It might be telling that on the same day former Governor Bill Ritter had a column in The Denver Post (Oct. 16), projecting “a huge hit” to Colorado’s economy if Proposition 112 passes and new oil-and-gas projects can’t be placed any closer than 2,500 feet to places where people live or work (as opposed to 500 feet now), there were two less prominent pieces on The Post’s business pages.
One said, “Colorado’s economy grew a robust 4.5 percent in the first quarter (of 2018), added 72,000 jobs in August and hasn’t seen so few jobless claims since 2000.” The other was about a new Forbes top ten list on economic opportunity: “Denver was No. 4… with $2.3 billion in three-year venture capital investment.”
Sounds to me like our economy can afford a hit if it has to.
And if Prop 112 passes, maybe it does. But even that’s questionable. Ritter’s reasoning is, if this new setback proposition becomes law, oil and gas producers will flee the state. True, some might, but do you know how big oil and gas already is in Colorado? According to the American Petroleum Institute, there are roughly 50,000 active wells in the state, which ultimately contribute more than $30 billion to Colorado’s economy.
Remember, Prop 112 would only create a bigger setback for new projects (and for the reactivation of previously abandoned ones); there’s nothing in the proposal that would force anyone to walk away from what they already have. Furthermore, although there will be bigger areas off-limits to exploration and drilling if Proposition 112 is approved — which means jobs on some potential new wells wouldn’t happen — there still will be big areas in which they can drill clear down to China if they want to. For that matter, more than a third of all the land in Colorado is owned by the federal government. These days, if President Trump has his way, federal land will be ripe for the drilling.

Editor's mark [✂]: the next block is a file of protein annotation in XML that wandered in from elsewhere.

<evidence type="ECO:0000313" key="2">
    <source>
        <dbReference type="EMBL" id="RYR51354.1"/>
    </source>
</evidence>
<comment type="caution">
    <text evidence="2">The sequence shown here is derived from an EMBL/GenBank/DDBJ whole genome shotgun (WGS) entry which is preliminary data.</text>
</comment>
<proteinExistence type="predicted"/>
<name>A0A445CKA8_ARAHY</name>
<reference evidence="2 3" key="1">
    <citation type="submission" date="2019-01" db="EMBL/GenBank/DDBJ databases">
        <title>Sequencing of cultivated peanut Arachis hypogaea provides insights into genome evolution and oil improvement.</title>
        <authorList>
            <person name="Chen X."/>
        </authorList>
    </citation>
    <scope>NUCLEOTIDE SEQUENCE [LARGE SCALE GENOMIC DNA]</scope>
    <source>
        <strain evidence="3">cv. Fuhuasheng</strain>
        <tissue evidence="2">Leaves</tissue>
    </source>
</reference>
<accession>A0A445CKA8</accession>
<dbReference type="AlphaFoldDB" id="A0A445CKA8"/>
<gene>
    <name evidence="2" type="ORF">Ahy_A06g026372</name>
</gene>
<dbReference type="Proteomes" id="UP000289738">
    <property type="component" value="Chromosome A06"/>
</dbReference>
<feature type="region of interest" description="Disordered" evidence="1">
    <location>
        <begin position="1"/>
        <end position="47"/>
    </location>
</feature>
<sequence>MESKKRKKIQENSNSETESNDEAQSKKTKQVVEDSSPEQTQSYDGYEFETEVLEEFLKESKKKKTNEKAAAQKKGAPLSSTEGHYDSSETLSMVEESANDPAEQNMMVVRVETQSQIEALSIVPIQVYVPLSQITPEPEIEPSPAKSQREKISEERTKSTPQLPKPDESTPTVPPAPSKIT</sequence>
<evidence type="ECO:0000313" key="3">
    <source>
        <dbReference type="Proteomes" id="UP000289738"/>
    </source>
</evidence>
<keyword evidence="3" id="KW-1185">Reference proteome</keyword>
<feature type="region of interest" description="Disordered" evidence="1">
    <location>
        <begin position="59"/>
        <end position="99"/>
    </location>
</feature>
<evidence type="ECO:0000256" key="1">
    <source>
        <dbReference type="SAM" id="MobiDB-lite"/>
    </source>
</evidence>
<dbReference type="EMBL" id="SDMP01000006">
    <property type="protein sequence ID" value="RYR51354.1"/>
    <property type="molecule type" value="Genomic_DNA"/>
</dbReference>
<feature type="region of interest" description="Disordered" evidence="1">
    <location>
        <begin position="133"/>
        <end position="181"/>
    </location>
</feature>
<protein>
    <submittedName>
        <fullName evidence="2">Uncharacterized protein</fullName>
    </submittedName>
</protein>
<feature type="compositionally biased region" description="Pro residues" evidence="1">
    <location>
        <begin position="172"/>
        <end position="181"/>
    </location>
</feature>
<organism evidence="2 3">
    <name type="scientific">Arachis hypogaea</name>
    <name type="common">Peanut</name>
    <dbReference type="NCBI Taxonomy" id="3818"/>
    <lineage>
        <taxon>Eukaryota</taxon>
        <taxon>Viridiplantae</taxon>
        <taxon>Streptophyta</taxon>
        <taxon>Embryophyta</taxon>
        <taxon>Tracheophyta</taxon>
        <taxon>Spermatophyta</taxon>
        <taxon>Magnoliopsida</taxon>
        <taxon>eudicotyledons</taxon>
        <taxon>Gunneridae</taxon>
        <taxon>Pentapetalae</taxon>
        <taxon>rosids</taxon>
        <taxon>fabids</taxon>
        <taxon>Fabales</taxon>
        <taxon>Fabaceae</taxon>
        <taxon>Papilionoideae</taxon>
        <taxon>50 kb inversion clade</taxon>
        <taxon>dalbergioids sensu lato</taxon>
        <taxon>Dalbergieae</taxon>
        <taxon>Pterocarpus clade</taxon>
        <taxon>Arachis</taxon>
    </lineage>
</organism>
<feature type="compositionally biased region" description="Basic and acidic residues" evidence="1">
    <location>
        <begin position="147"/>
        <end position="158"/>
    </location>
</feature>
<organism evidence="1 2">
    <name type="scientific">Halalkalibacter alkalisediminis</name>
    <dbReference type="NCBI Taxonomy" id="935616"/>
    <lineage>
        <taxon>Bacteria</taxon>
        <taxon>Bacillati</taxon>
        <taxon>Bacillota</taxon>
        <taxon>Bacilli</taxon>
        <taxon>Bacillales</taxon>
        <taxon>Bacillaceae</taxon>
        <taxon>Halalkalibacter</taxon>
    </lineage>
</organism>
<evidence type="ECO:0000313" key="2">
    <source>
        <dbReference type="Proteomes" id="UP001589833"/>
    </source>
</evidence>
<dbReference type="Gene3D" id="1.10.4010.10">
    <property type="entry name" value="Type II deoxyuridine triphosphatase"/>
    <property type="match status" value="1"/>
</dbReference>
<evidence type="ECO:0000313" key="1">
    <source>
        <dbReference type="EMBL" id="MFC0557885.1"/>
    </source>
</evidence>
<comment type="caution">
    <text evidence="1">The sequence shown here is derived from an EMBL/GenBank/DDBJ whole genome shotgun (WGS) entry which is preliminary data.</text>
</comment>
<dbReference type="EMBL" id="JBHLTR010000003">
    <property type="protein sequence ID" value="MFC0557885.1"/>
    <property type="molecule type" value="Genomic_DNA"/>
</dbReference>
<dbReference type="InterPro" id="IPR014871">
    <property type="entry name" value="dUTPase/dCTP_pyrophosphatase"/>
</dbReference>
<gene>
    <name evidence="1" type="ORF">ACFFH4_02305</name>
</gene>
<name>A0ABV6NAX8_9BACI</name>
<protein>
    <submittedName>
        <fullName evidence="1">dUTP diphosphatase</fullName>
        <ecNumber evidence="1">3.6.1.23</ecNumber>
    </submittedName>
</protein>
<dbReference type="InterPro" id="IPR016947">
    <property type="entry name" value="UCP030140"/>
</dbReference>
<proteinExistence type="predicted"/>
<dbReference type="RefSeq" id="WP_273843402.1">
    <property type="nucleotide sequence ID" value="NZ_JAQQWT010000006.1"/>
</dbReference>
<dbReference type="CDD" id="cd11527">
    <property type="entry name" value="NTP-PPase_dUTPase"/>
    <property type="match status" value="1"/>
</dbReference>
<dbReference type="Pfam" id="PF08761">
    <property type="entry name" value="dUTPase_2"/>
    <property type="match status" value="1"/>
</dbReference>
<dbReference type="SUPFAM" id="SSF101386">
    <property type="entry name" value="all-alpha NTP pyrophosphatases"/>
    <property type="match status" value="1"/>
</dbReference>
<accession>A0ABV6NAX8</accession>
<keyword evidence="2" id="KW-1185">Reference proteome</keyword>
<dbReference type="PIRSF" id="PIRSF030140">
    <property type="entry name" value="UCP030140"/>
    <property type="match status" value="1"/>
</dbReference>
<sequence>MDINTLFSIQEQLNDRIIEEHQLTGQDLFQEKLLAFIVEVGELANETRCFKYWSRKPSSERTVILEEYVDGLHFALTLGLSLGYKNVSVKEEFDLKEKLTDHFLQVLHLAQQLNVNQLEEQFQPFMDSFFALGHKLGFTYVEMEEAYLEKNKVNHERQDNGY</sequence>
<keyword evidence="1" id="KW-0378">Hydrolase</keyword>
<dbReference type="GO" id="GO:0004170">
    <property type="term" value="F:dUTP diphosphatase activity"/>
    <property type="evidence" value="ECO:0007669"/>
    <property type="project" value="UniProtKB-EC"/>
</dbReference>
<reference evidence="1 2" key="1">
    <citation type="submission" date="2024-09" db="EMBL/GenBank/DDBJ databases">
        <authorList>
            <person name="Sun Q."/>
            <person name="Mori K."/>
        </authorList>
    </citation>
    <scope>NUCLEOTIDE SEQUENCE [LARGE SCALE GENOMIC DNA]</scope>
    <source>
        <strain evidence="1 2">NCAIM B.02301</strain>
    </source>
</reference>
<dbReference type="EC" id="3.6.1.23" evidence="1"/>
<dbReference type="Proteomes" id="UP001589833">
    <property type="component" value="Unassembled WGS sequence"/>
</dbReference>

Coincidentally or not, on the same day as both the gloomy Ritter column and the two rosy business items were published, the front page of the paper carried a story titled “Prop 112: Dissecting the science behind the initiative.” It addressed both sides in the debate about the safety of wells.
For example, for the proposition’s supporters: “Backers of 112 say without bigger buffers, Coloradans will continue to be exposed to noxious emissions from well sites, like toluene, formaldehyde, xylene and cancer-causing benzene, to say nothing of the environmental harm from potent greenhouse gasses, like methane.” For its opponents: “The industry points to its use of pollution-reduction technology, like methane capture, leak detection cameras and remote monitoring equipment, for helping make drilling and fracking a cleaner process than it once was.”
Want the conclusive facts though? The jury isn’t in yet, not really. You don’t have to look very hard to find studies that support either point of view. Is it dangerous to live or work close to an oil or gas well and, if it is, how far away do you have to be to mitigate the danger? Read two different studies, you’ll get two different answers.
And there’s a wholly different but equally important piece of the debate: how close would you want an oil or gas well to your home? I know my own answer: half-a-mile wouldn’t be nearly enough. Not only because of the possibility of poisoning my soil and water (which some experts fear), but because of the prospect of heavy equipment, and annoying noise, and unsightly structures right out my back door.
There’s a parallel: plenty of Coloradans, because of its impact on lifestyle, hope Amazon won’t put its second headquarters here, economic impact notwithstanding. The principle behind Proposition 112 is the same.
Governor Ritter called its supporters “keep it in the ground” folks. That’s not fair. They’re “keep it farther from my home” folks. He might switch sides himself, if it came closer to his.
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